Clever Ways to Reuse Coffee Grounds
Can you imagine how the world would be without your favorite Italian coffee? Yeah, me neither. We love coffee for its heady aroma, flavour varieties, and for its pick-me-up buzz that keeps us on our feet through the day, but there are several more reasons to keep our shelves stocked up with this amazing bean.
Coffee grounds are still usable for other purposes even after brewing and delivering our daily caffeine fix. From practical uses around the house, keeping your plants healthy and happy, to sprucing up your hair and beauty routine, spent coffee grounds or even grounds that gone stale offer a lot more than the gunk you throw away after a cup of your morning essential.
Ground coffee help absorb and eliminate bad odours because it contains nitrogen, an element which helps eliminate foul-smelling sulphur in the air when combined with carbon.
A bowl of coffee grounds placed on the bottom of your fridge could help neutralise the lingering stench of the three-week-old spoiled leftovers you forgot to throw out, or the interesting aroma of the cheese that you loved to eat, but turned everything else inside the refrigerator smell horrible.
You can even keep coffee grounds by the sink to scrub your hands with after you have chopped some garlic or prepared fish. The grounds will help remove the stink from your hands.
Moreover, you can also put some dried grounds in an old pantyhose and tie it up for a DIY car air freshener that makes your car smell like your favourite coffee shop. Alternatively, you can dry used coffee pods and keep them inside gym bags, shoes, sock drawers, or anywhere that may need a little deodorizing.
Natural Cleaning Scrub
Coffee grounds are a natural abrasive and can help scrub off build-up on hard-to-clean surfaces, like burnt and caked-on food on pans and pots. If you’d rather not use chemical cleaning products, spent coffee grounds are worth a try. However, make sure not to use them on porous surfaces like tiles, since they could cause brown stains.
Exfoliate Your Skin and Reduce Cellulites
The coarse texture of ground coffee is perfect for exfoliating dead cells and dirt from your skin. Simply mix a little coconut oil or body oil with spent grounds and gently scrub your face and body with the mixture. The caffeine that’s present in the grounds also contains antioxidants to help keep skin healthy.
Likewise, coffee grounds can reduce the appearance of unsightly cellulites. Cellulites are fat deposits that push through the connective tissues under your skin. Caffeine, when applied topically, could help break down these fats and encourage better blood flow to the area. Use twice to thrice a week for more noticeable results.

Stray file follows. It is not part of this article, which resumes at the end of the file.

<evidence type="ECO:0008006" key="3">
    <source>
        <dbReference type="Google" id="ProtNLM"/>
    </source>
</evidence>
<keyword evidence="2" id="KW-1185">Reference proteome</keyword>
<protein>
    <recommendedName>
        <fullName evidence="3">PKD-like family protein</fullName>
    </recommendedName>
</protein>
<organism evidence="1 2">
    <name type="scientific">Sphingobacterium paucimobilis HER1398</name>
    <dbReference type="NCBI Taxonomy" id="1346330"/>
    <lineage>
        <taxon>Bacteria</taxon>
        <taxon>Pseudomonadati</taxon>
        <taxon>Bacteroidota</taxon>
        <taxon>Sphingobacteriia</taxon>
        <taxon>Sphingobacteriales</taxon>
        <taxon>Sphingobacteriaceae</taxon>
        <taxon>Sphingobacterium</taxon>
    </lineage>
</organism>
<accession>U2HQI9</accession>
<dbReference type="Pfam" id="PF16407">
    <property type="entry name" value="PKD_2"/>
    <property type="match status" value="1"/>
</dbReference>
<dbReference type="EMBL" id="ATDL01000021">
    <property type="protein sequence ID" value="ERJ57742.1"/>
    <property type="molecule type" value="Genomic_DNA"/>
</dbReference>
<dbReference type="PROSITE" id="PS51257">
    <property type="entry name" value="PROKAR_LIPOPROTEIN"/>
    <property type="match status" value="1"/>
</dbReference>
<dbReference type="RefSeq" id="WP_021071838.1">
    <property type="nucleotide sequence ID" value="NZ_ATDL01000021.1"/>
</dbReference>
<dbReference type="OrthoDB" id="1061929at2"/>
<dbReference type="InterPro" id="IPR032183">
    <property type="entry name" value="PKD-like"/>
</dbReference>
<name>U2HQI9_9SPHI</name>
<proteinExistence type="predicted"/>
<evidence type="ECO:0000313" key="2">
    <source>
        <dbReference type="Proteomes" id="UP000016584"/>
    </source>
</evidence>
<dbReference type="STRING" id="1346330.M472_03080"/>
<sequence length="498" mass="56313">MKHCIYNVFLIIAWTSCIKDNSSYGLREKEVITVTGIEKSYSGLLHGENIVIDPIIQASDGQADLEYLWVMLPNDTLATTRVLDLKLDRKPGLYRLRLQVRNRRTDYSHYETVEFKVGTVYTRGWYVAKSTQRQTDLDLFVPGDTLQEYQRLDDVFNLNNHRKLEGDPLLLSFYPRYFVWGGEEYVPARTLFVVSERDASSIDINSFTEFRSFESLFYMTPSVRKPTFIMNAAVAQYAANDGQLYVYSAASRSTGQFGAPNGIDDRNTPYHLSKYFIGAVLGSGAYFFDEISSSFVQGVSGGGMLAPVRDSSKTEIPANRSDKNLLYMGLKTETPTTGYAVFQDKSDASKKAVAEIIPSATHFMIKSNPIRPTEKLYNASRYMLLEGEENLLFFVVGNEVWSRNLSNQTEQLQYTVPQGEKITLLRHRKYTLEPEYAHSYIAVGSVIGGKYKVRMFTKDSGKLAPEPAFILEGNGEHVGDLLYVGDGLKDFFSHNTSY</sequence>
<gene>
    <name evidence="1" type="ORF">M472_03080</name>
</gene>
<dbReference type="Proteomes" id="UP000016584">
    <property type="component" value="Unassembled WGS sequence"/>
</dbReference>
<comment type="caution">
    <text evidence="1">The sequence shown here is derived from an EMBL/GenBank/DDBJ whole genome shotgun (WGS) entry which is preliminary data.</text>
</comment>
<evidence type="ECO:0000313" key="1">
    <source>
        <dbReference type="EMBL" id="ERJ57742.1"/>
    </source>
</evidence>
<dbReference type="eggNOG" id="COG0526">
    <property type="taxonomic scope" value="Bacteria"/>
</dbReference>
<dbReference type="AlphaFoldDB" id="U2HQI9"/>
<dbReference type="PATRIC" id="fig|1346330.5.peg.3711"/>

Spent coffee grounds are an ideal natural alternative to harsh chemical dyes. By rewetting used grounds, you can make your own non-toxic dye to deepen hair colour or give a rustic and vintage touch to paper, fabric, or wood.
Promote Hair Growth
Commercial shampoos and conditioners contain silicones (dimethicone and amodimethicone) that can cause build-up overtime and weigh down your mane. This nasty build-up could also block hair follicles and impede healthy hair growth. Exfoliating your scalp with ground coffee can help remove dandruff as well as product build-up, and the caffeine in the grounds speed up hair growth.
Before shampooing, simply get a handful of coffee grounds and massage them gently into your scalp and hair for a few minutes. Then wash, rinse, and condition as you normally would.
It is best to tenderise meat first before cooking to help break down muscle fibers and proteins, so you don’t have to struggle with chewing food that feels like leather. Salt and certain acids and enzymes are natural types of meat tenderisers. Coffee contains enzymes and natural acids, making it a cheap yet effective meat tenderiser.
Moreover, the acids found in coffee can help enhance the flavour of the meat.
Most garden soils don’t contain the necessary nutrients that plants need for optimal growth. As plants grow, they absorb the nutrients in soil, so gardens need to be fertilised regularly to ensure that plants constantly have the nourishment they need to thrive.
Ground coffee contains several key minerals for plant growth: phosphorus, potassium, magnesium, nitrogen, calcium, iron, and chromium. Furthermore, coffee grounds grow bacteria that worms feed on, making it a major ingredient in compost; but since coffee is a great deodoriser, your garden won’t smell like a rotting compost pile.
Most people just discard the grounds left behind after brewing coffee. However, there are a string of effective ways to reuse them. Even if you don’t drink too much coffee, you can stop by your local coffee shop and ask for some spent grounds. Not only did you save up on cleaning materials and body scrub purchases, but you have also lessened your carbon footprint by recycling.